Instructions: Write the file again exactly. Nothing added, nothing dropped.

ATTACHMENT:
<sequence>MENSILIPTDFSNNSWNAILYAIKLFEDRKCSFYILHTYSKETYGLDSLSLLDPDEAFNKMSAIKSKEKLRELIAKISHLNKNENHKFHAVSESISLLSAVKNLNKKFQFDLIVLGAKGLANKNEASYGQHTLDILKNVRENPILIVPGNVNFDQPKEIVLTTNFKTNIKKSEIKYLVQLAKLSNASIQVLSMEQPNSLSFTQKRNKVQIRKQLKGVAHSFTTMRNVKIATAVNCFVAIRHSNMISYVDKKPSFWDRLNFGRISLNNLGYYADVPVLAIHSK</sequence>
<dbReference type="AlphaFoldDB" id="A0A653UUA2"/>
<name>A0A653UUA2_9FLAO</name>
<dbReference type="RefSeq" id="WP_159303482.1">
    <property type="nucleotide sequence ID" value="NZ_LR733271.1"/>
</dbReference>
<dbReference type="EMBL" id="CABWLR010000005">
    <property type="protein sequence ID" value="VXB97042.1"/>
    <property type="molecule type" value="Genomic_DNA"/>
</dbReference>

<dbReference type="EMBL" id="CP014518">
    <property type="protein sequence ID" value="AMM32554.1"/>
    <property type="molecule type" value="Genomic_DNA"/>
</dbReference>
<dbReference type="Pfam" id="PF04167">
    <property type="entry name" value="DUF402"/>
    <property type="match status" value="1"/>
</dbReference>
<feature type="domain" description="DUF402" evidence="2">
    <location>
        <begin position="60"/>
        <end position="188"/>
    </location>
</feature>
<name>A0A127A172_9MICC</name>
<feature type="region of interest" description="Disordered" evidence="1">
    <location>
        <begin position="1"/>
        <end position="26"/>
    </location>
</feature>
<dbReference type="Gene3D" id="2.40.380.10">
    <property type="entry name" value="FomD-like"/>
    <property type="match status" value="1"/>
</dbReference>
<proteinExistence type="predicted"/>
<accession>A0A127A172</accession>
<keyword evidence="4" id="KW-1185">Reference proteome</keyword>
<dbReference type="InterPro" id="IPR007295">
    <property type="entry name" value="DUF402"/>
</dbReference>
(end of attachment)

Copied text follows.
<sequence>MENSILIPTDFSNNSWNAILYAIKLFEDRKCSFYILHTYSKETYGLDSLSLLDPDEAFNKMSAIKSKEKLRELIAKISHLNKNENHKFHAVSESISLLSAVKNLNKKFQFDLIVLGAKGLANKNEASYGQHTLDILKNVRENPILIVPGNVNFDQPKEIVLTTNFKTNIKKSEIKYLVQLAKLSNASIQVLSMEQPNSLSFTQKRNKVQIRKQLKGVAHSFTTMRNVKIATAVNCFVAIRHSNMISYVDKKPSFWDRLNFGRISLNNLGYYADVPVLAIHSK</sequence>
<dbReference type="AlphaFoldDB" id="A0A653UUA2"/>
<name>A0A653UUA2_9FLAO</name>
<dbReference type="RefSeq" id="WP_159303482.1">
    <property type="nucleotide sequence ID" value="NZ_LR733271.1"/>
</dbReference>
<dbReference type="EMBL" id="CABWLR010000005">
    <property type="protein sequence ID" value="VXB97042.1"/>
    <property type="molecule type" value="Genomic_DNA"/>
</dbReference>

<dbReference type="EMBL" id="CP014518">
    <property type="protein sequence ID" value="AMM32554.1"/>
    <property type="molecule type" value="Genomic_DNA"/>
</dbReference>
<dbReference type="Pfam" id="PF04167">
    <property type="entry name" value="DUF402"/>
    <property type="match status" value="1"/>
</dbReference>
<feature type="domain" description="DUF402" evidence="2">
    <location>
        <begin position="60"/>
        <end position="188"/>
    </location>
</feature>
<name>A0A127A172_9MICC</name>
<feature type="region of interest" description="Disordered" evidence="1">
    <location>
        <begin position="1"/>
        <end position="26"/>
    </location>
</feature>
<dbReference type="Gene3D" id="2.40.380.10">
    <property type="entry name" value="FomD-like"/>
    <property type="match status" value="1"/>
</dbReference>
<proteinExistence type="predicted"/>
<accession>A0A127A172</accession>
<keyword evidence="4" id="KW-1185">Reference proteome</keyword>
<dbReference type="InterPro" id="IPR007295">
    <property type="entry name" value="DUF402"/>
</dbReference>